A Hilton Head Island family’s dog is killed by a 7-foot alligator, when the gator attacks the 85-pound husky, Kodah. The dog had been drinking from the neighborhood lagoon in the Indigo Run community, when it was attacked little over a week ago; now the family wants to send a warning message to neighbors.
The gator that killed the 5-year-old husky was trapped on Monday morning by Joe Maffo with Critter Management. The gator was loaded into a truck to be taken to be euthanized. Maffo says that’s protocol, since the alligator showed aggression in coming after the dog.
Maffo guessed that the male gator is about 18 to 20 years old, weighing between 80 and 100 pounds; he says that’s about the size of an average gator in the Hilton Head area. It is set to be destroyed, harvested for its hide and meat.
The dog’s owner, Ron Julseth, last saw the gator as it was circling his dog in the lagoon.
“I came down here, walked down here, and saw Kodah floating in the middle of the pond…and the alligator was circling him and nudging him,” Julseth says.
Kodah was like a family member to Julseth. He says his family usually kept him on a leash, responsibly. However, Kodah slipped out of their door early that March 16 morning when Julseth was tied-up feeding the family’s other, smaller dogs.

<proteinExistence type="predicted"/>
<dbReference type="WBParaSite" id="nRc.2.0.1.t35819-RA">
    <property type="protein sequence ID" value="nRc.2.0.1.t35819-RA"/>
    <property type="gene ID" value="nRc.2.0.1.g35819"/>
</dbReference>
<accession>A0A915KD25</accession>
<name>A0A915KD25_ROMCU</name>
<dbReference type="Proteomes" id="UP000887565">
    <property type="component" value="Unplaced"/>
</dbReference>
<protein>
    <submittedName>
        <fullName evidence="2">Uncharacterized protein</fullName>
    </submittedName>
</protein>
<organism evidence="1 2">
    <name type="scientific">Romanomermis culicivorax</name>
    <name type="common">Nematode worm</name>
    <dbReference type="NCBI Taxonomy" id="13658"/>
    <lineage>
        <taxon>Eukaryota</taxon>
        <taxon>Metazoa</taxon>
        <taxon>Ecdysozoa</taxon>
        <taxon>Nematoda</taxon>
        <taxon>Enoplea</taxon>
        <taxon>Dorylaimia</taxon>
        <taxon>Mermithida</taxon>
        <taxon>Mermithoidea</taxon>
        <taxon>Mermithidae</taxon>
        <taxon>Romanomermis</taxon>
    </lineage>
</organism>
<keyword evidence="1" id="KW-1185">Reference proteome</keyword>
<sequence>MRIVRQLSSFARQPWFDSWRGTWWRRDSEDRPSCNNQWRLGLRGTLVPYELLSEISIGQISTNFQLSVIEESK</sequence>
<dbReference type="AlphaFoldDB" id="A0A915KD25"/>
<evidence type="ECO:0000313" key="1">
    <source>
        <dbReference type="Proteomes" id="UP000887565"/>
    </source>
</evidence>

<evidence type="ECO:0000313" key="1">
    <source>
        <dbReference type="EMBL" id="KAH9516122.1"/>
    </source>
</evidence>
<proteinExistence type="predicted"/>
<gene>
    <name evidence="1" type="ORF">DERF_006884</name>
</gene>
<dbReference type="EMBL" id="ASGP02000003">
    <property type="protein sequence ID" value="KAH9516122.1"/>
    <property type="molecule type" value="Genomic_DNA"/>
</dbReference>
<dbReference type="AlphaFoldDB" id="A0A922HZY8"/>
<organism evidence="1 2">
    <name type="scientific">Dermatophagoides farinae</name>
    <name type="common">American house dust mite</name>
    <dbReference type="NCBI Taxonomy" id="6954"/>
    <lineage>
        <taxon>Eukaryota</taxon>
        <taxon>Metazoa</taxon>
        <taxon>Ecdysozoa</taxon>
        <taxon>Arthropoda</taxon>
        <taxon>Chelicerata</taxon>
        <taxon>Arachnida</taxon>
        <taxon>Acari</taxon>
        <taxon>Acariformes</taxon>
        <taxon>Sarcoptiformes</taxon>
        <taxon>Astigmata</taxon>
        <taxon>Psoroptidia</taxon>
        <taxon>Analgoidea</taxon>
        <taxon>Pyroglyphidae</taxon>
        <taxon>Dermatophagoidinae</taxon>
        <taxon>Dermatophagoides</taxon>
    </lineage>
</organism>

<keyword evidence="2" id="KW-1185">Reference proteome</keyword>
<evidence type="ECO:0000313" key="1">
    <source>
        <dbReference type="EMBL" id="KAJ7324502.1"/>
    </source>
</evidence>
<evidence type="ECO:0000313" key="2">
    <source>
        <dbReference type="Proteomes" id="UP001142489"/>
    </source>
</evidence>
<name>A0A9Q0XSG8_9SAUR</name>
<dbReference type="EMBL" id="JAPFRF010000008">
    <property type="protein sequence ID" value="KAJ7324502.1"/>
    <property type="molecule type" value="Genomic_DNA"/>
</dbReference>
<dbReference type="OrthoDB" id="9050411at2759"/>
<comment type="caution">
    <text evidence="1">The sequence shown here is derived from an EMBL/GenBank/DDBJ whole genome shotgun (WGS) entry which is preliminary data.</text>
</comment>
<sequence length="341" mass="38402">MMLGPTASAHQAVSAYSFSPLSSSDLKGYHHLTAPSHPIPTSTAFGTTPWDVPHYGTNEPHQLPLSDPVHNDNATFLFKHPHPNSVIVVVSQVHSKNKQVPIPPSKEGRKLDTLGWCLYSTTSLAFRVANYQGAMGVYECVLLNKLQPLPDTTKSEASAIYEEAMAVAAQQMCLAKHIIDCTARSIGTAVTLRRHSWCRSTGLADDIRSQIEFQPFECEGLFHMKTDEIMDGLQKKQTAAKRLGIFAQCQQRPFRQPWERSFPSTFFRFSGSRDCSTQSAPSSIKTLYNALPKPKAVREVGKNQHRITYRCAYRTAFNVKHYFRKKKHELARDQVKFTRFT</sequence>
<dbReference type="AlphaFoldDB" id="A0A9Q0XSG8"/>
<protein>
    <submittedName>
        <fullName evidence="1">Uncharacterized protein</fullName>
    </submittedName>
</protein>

“It is devastating. He was always on our, he was the dog that was always on our Christmas card every year. He was a big ‘ol gentle bear,” Julseth says.
Julseth says a neighbor saw Kodah drink water from the lagoon, when the alligator snapped at the dog’s head and pulled it into the water. He was able to assist Critter Management staff in removing the dog’s remains from the lagoon, in effort to prevent the gator from eating the carcass. Maffo believes the gator would have eaten him later.
“He would have taken the dog and stashed it somewhere, under a reed ball or some tree limbs or branches, anything. He would stuff it up under them and over time as it decayed, take a mouthful and roll,” Maffo says.
Julseth questions, what if the 85-pound dog was instead a child who was playing by the lagoon?
“There’s a bunch of grandfathers and grandmothers here. They could have had their grandson or granddaughter over playing in the back yard or looking down at the water. The gator will come out of the water and chase them or attack them,” he says.
He hopes more gators can be removed from his neighborhood. “It’s not that we want all alligators killed and harvested, that’s not the point,” he says.
Julseth does say he believes the purpose in removing the gators from his neighborhood is to prevent them from attacking dogs like his or people, in the future.
Maffo cautions pet owners, advising them to keep them on leashes. He also advises children be supervised. He says April, May and June are mating season, and there is typically more activity in nearby ponds and lagoons.
Pictured: Kodah with owner, Ron Julseth